By Rose Hoban
Amid growing evidence that patients are under increased financial stress, new research from UNC Chapel Hill finds that black women with breast cancer end up under worse financial strain during treatment than whites.
Stephanie Wheeler, an associate professor at the Gillings School of Global Public Health, examined data collected as part of the long-running Carolina Breast Cancer Study and found that African-American women, in addition to being more likely to die from breast cancer, are more likely suffer financial harm as a result of treatment.
This financial toxicity could play a role in these women’s survival and their quality of life.
Wheeler looked at data from the Carolina Breast Cancer Study, started in 1993, which initially looked at tumor tissue samples and other biological factors in breast cancer.
She explained that early research produced as part of that study consistently found that black women got sicker and died more often than their white counterparts, even when women of both races had the same type of cancer, with the same tumor characteristics.
“The investigators said that clearly there is something going on here other than biology, access factors, treatment factors, that must be influencing mortality,” Wheeler said. “It just didn’t make sense that black women would be dying more than white women given that historically they were at lower risk [for breast cancer] than white women.”
So, in a subsequent phase of research, the scientists leading the CBCS recruited about 1,500 black women and 1,500 white women from all over North Carolina. In addition to biobanking blood and tissue samples, they asked questions about the women’s access to care, the treatments they received, their quality of life, and the financial impact of all their treatment.
Unstable safety net
Earlier research had shown that black women are more likely to be diagnosed with breast cancer later, experience delays in getting started with treatment. They also are more likely not to be treated according to guidelines and frequently don’t complete therapy.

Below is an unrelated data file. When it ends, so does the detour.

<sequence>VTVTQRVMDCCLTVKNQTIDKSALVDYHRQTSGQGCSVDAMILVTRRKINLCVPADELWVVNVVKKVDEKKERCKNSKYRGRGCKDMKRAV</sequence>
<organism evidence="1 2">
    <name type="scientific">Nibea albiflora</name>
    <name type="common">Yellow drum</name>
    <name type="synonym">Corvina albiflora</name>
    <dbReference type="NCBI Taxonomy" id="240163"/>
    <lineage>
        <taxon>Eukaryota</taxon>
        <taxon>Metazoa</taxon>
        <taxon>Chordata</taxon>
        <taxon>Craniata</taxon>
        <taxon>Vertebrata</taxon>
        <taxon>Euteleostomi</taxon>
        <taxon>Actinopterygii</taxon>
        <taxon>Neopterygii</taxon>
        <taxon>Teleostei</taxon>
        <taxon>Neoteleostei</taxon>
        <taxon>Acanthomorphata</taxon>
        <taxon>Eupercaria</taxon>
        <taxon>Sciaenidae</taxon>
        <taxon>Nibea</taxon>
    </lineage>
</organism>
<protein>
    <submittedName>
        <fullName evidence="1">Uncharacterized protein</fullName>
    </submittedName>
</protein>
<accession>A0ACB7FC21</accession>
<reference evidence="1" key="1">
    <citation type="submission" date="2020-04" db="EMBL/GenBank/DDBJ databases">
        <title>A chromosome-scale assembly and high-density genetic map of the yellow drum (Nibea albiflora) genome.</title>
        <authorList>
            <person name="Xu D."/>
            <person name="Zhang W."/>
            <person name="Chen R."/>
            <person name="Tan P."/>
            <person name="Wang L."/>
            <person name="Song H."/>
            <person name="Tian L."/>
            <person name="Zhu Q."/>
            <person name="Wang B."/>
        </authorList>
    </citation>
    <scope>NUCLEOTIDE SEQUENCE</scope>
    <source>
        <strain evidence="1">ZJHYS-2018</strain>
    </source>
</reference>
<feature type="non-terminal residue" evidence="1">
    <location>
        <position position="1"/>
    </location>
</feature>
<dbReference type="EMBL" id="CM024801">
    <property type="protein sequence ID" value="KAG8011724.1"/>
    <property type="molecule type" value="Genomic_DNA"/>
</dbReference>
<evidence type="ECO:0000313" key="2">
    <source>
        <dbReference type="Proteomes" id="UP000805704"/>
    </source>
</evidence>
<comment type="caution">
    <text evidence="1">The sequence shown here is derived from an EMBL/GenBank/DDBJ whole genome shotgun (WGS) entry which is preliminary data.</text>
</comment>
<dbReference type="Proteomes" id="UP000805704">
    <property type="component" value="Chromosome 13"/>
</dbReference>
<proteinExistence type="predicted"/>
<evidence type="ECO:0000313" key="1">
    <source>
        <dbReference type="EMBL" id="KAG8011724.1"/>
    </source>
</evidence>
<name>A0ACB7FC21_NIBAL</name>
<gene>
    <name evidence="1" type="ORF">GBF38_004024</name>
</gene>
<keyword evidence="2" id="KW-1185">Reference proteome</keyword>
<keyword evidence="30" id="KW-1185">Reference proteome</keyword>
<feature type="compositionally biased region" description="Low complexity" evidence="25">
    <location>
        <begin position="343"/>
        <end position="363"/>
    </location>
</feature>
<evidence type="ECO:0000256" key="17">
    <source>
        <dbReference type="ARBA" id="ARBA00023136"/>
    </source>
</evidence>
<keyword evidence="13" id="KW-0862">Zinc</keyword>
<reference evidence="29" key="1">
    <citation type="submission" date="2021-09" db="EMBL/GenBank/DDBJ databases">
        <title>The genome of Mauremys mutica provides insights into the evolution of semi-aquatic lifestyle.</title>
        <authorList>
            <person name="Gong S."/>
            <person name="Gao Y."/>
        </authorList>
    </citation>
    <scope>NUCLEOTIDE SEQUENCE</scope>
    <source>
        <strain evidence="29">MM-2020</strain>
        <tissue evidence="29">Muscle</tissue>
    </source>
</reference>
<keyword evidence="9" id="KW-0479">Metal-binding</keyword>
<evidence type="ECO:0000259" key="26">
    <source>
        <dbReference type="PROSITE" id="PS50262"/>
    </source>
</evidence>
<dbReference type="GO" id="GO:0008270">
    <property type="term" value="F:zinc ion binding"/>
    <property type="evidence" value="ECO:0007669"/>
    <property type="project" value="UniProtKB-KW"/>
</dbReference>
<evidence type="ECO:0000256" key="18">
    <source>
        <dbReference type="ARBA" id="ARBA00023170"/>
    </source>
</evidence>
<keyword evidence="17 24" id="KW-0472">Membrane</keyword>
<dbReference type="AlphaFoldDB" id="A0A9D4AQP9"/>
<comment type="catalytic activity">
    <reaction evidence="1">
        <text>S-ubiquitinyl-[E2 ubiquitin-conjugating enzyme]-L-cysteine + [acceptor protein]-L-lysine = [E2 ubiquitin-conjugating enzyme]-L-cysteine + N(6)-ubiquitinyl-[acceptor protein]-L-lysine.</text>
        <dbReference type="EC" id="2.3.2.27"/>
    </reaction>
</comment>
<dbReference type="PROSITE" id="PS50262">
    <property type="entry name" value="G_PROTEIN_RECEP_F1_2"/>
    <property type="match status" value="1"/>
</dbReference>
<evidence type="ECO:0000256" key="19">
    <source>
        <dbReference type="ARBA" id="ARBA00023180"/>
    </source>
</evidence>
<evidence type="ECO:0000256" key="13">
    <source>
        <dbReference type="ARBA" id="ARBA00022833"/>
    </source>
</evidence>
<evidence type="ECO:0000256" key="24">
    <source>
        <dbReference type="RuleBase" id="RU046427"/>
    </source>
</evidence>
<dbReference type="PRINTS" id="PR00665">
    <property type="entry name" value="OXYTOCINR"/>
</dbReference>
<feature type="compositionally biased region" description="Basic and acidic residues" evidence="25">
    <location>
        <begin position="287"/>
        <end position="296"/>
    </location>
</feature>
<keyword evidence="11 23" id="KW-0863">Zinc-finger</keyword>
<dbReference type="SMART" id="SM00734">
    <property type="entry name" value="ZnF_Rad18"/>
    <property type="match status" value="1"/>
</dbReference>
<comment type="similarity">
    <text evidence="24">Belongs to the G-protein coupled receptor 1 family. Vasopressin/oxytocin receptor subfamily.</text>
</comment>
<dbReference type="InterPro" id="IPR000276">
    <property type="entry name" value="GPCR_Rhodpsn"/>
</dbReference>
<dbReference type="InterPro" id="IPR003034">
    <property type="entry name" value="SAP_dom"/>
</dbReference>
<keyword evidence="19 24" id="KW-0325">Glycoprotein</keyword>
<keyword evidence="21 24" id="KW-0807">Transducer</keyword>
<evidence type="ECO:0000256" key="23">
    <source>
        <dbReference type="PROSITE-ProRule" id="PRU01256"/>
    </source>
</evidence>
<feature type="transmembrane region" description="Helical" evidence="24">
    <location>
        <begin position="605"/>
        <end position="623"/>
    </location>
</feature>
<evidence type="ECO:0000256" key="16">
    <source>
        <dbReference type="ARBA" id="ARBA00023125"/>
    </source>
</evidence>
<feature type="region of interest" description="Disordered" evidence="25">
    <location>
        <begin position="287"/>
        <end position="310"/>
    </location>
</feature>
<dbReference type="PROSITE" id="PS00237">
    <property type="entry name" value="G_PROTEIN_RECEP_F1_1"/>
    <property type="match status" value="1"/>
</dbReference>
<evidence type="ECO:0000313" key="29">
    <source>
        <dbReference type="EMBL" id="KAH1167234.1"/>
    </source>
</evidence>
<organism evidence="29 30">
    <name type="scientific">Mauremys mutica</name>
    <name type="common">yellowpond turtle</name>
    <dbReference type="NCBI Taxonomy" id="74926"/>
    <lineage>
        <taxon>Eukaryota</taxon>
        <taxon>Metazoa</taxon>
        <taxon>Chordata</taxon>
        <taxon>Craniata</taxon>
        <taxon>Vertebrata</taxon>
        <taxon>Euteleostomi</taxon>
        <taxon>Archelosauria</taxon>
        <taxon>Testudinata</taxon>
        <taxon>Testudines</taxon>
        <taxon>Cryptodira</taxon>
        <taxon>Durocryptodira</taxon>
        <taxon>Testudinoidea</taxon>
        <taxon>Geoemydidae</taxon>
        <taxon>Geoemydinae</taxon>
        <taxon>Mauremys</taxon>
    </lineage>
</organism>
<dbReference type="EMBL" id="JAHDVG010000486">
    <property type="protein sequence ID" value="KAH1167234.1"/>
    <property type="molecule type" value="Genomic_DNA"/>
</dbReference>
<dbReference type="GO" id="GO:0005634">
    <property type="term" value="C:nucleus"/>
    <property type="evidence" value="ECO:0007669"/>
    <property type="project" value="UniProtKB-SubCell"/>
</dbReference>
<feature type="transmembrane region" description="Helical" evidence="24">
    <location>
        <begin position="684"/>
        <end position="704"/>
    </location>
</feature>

Wheeler and her colleagues wondered if some of those phenomena could be explained by finances, so they looked at five indicators of what they called “negative financial impact” that were a result of treatment:
- decreased income
- financial barriers to care
- transportation barriers
- losing a job as a result of the cancer diagnosis and treatment
- losing insurance as a result of losing a job after the cancer diagnosis
“What this doesn’t measure are things like the stress from financial impact or the actual dollar amount that women were being asked to pay for copayments, things like that,” Wheeler said.
The differences were striking.
“Overall 59 percent of black women reported any financial impact, compared to 40 percent of white women. So, right off the bat, this is a very high level of financial burden, as measured across all five of these indicators,” she said.
And when considering individual barriers to treatment, black women had a harder time.
“One in four black women expressed that they had a cost related to care that forced them to forego, delay or skip or discontinue their medical care compared to 11 percent of white women,” Wheeler said.
“Across most of these indicators, black women were two to four times more likely to report every single one of these,” she said.
She posited that the different employment opportunities for black women could play a part in how financially toxic getting sick can be. [sponsor]
“What it suggests is that black women are in positions that less often have paid leave and less often have employment protection in the case of a medical shock,” Wheeler said. “So the fact that they’re losing more income, losing their jobs, losing private insurance, could be an indicator of the kind of employment and protections that these women have.”
Underlying disease plays a part
Wheeler said she spent time interrogating her data, trying to find other ways to explain the disparities in financial outcomes. One way she did that was to look at the tumors black women often have, so-called triple negative cancers, which can be more aggressive.
“The underlying biology is going to determine their treatment,” she said. “Black women are more often diagnosed with more advanced stages of disease so they’re more often getting aggressive treatment,” such as chemotherapy and radiation, on top of surgery.
That could add more cost.
She also noted that black women diagnosed with cancer often arrive with other problems, too, such as diabetes, high blood pressure and obesity, all of which occur at higher rates in the African American population. Those could also complicate treatment.
But Wheeler said that those clinical differences only explained part of the variation in financial impact.
“This is maybe the first evidence that definitely shows that black women are experiencing greater financial burden from their breast cancer in the context of the larger literature that shows that cancer cost is increasing,” she said. “At a policy level, we have to be attentive to the fact that there are subgroups within the general population who are just at much higher risk for these particularly bad outcomes.”
She added that there are many programs and not-for-profit organizations that help women with breast cancer manage everything from rent and hotel costs to the cost of medications.
“What we’re thinking about in the next stage of our research is looking at financial navigation, trying to help people get through this incredibly complex and stressful experience and providing some guidance and… some tailored resources to help people make sense of the financial complexity of care,” she said.